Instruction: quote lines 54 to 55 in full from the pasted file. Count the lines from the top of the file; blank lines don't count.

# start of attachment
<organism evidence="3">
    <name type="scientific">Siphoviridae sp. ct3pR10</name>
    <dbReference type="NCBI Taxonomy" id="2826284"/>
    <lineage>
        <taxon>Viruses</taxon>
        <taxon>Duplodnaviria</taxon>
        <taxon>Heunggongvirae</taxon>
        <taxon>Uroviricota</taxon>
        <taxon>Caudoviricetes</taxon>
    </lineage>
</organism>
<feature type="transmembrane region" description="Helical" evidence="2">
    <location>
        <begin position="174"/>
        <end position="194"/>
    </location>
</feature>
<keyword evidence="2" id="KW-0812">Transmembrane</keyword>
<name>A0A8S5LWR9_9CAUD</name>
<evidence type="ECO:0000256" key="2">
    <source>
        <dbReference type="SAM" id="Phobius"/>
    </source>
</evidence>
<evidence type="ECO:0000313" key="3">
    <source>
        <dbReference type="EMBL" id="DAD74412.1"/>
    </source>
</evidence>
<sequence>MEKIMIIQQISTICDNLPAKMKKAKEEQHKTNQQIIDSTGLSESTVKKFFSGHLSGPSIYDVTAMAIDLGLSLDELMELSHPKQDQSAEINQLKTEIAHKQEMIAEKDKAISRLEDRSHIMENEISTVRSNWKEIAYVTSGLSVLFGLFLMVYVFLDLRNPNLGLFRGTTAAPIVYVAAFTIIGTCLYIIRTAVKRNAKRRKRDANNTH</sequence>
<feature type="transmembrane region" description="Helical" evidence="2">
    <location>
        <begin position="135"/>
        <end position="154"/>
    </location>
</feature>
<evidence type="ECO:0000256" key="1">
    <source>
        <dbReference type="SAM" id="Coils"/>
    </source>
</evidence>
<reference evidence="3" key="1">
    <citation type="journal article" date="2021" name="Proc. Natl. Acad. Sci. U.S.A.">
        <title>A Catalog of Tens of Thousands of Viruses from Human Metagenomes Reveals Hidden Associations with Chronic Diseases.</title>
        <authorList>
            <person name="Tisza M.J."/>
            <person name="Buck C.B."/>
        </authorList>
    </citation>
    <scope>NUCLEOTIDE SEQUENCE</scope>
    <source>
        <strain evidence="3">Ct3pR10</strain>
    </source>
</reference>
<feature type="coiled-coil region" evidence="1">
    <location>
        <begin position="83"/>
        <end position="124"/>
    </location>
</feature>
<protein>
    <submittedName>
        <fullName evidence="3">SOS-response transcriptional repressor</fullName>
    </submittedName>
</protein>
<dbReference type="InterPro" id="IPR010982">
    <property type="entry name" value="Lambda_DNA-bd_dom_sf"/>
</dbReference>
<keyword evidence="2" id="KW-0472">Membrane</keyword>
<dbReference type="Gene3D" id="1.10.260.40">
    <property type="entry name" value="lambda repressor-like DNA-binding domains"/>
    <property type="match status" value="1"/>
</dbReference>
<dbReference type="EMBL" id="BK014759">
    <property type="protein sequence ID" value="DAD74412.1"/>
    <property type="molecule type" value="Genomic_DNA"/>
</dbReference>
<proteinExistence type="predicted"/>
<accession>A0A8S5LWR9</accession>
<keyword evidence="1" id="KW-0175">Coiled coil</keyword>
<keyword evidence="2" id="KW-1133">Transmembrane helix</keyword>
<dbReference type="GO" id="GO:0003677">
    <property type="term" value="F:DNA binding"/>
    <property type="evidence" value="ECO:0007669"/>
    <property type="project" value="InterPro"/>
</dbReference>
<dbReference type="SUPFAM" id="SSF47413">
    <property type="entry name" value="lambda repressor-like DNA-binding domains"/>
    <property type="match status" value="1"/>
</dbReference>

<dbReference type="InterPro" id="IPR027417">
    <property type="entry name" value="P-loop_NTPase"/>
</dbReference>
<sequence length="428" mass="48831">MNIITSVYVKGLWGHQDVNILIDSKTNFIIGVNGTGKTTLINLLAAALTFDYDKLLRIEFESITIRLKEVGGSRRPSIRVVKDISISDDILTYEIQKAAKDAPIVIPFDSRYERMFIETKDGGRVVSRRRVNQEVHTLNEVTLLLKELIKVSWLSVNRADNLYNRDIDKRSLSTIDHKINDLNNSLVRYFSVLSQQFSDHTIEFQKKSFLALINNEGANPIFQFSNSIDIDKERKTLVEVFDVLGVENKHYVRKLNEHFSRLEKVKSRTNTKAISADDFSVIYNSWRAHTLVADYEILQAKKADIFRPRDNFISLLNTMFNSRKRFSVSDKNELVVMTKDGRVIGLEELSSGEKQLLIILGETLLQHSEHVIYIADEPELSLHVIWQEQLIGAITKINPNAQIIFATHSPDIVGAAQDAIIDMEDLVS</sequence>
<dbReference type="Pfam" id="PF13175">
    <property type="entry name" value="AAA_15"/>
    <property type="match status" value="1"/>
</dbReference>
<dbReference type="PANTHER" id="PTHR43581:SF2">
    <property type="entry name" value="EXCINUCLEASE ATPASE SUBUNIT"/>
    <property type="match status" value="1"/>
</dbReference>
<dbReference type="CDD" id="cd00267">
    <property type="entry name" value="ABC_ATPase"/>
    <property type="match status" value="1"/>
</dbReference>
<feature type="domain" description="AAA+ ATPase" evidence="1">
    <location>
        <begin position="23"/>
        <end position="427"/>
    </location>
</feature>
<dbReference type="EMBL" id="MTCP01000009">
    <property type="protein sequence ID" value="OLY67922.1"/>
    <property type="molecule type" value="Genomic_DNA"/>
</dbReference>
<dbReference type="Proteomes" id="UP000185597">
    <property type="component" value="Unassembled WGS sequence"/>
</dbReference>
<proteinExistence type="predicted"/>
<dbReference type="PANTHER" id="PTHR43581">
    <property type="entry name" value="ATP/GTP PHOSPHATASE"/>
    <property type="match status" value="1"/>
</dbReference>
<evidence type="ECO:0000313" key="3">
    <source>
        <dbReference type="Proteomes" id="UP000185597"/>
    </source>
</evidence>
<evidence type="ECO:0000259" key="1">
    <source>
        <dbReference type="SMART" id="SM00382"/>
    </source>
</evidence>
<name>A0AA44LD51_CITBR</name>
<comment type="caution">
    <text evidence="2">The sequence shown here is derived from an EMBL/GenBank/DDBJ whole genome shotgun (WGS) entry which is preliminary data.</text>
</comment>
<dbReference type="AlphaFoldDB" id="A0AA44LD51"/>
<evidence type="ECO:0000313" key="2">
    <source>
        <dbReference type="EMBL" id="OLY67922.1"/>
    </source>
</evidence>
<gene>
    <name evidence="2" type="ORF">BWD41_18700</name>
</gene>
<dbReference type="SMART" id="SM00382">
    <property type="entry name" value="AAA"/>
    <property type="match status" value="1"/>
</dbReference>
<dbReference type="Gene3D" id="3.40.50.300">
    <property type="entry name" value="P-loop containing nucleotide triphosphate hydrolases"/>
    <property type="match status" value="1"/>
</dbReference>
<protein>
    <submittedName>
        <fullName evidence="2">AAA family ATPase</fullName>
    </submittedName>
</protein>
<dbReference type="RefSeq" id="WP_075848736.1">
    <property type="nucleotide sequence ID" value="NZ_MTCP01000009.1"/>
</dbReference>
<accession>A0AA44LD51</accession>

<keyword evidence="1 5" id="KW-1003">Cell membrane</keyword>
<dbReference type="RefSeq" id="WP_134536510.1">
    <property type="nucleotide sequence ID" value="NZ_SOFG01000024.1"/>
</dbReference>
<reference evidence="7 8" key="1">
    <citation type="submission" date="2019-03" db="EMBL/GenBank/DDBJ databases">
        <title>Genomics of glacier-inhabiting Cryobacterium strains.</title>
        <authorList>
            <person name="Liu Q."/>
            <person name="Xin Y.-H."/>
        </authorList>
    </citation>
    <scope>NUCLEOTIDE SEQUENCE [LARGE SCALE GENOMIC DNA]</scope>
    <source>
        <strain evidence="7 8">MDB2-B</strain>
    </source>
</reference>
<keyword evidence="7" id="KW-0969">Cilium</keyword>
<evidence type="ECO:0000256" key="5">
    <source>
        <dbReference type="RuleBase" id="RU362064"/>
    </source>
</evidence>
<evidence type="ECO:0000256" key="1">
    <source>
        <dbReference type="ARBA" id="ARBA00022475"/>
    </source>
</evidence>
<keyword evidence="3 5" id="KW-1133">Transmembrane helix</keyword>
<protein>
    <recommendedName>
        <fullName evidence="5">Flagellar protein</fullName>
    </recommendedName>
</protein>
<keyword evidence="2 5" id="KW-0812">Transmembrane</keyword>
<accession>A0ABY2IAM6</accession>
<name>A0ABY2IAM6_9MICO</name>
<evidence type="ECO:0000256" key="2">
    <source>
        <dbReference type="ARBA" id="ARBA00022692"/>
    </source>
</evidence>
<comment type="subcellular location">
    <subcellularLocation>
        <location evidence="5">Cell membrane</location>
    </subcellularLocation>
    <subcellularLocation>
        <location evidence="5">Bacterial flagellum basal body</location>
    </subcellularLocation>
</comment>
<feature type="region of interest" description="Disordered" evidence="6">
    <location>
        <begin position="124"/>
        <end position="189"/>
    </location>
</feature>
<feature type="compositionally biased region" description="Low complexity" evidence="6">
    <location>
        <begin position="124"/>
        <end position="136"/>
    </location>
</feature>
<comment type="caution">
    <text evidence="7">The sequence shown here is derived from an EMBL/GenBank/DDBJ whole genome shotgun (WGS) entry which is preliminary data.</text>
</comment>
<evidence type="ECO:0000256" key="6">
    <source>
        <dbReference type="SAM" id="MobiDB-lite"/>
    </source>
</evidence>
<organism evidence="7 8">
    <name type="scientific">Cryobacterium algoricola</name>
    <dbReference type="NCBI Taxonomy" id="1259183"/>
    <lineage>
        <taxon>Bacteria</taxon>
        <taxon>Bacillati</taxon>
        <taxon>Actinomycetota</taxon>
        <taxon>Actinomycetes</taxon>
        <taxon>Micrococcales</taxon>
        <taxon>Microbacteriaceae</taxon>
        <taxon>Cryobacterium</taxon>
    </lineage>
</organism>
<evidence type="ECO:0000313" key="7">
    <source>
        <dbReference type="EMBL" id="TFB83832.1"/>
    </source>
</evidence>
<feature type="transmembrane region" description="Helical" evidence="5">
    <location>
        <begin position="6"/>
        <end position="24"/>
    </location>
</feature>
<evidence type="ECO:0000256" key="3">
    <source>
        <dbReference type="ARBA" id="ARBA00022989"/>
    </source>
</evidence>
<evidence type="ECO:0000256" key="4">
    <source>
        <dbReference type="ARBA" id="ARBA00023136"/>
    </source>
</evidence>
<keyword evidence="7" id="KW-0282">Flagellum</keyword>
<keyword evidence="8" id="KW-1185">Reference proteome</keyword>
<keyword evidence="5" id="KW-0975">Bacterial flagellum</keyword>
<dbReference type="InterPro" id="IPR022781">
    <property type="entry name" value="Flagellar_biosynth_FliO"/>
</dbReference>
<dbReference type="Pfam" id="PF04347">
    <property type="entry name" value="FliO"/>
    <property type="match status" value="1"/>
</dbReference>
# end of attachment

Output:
</reference>
<feature type="coiled-coil region" evidence="1">